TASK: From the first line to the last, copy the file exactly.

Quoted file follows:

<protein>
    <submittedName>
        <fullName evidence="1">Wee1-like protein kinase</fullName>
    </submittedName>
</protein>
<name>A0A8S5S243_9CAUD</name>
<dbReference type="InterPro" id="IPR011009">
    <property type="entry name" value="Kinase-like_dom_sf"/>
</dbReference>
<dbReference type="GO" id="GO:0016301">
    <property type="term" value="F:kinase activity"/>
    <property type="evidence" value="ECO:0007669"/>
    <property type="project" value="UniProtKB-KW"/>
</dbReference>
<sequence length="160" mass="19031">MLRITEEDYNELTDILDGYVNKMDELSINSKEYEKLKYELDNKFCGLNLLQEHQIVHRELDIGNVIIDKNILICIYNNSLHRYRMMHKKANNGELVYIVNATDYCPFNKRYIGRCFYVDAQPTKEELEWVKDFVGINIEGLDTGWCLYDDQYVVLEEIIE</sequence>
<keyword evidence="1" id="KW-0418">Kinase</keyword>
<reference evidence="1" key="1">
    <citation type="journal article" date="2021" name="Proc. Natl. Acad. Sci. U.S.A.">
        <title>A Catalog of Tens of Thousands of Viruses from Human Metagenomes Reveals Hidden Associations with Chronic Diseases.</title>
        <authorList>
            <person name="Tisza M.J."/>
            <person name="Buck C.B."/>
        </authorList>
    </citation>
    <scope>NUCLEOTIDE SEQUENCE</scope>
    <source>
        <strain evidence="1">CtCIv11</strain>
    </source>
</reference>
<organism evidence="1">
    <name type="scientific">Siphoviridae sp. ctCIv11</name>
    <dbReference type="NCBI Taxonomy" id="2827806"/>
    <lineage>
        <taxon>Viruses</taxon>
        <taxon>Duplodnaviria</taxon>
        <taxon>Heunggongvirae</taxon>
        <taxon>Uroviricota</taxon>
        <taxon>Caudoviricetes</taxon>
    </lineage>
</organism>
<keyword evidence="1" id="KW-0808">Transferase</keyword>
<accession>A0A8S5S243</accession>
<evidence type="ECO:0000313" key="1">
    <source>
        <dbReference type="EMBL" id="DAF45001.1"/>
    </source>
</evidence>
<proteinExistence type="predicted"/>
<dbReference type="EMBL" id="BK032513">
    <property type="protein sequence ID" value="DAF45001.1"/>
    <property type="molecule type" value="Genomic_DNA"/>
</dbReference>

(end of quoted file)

<protein>
    <submittedName>
        <fullName evidence="1">Wee1-like protein kinase</fullName>
    </submittedName>
</protein>
<name>A0A8S5S243_9CAUD</name>
<dbReference type="InterPro" id="IPR011009">
    <property type="entry name" value="Kinase-like_dom_sf"/>
</dbReference>
<dbReference type="GO" id="GO:0016301">
    <property type="term" value="F:kinase activity"/>
    <property type="evidence" value="ECO:0007669"/>
    <property type="project" value="UniProtKB-KW"/>
</dbReference>
<sequence length="160" mass="19031">MLRITEEDYNELTDILDGYVNKMDELSINSKEYEKLKYELDNKFCGLNLLQEHQIVHRELDIGNVIIDKNILICIYNNSLHRYRMMHKKANNGELVYIVNATDYCPFNKRYIGRCFYVDAQPTKEELEWVKDFVGINIEGLDTGWCLYDDQYVVLEEIIE</sequence>
<keyword evidence="1" id="KW-0418">Kinase</keyword>
<reference evidence="1" key="1">
    <citation type="journal article" date="2021" name="Proc. Natl. Acad. Sci. U.S.A.">
        <title>A Catalog of Tens of Thousands of Viruses from Human Metagenomes Reveals Hidden Associations with Chronic Diseases.</title>
        <authorList>
            <person name="Tisza M.J."/>
            <person name="Buck C.B."/>
        </authorList>
    </citation>
    <scope>NUCLEOTIDE SEQUENCE</scope>
    <source>
        <strain evidence="1">CtCIv11</strain>
    </source>
</reference>
<organism evidence="1">
    <name type="scientific">Siphoviridae sp. ctCIv11</name>
    <dbReference type="NCBI Taxonomy" id="2827806"/>
    <lineage>
        <taxon>Viruses</taxon>
        <taxon>Duplodnaviria</taxon>
        <taxon>Heunggongvirae</taxon>
        <taxon>Uroviricota</taxon>
        <taxon>Caudoviricetes</taxon>
    </lineage>
</organism>
<keyword evidence="1" id="KW-0808">Transferase</keyword>
<accession>A0A8S5S243</accession>
<evidence type="ECO:0000313" key="1">
    <source>
        <dbReference type="EMBL" id="DAF45001.1"/>
    </source>
</evidence>
<proteinExistence type="predicted"/>
<dbReference type="EMBL" id="BK032513">
    <property type="protein sequence ID" value="DAF45001.1"/>
    <property type="molecule type" value="Genomic_DNA"/>
</dbReference>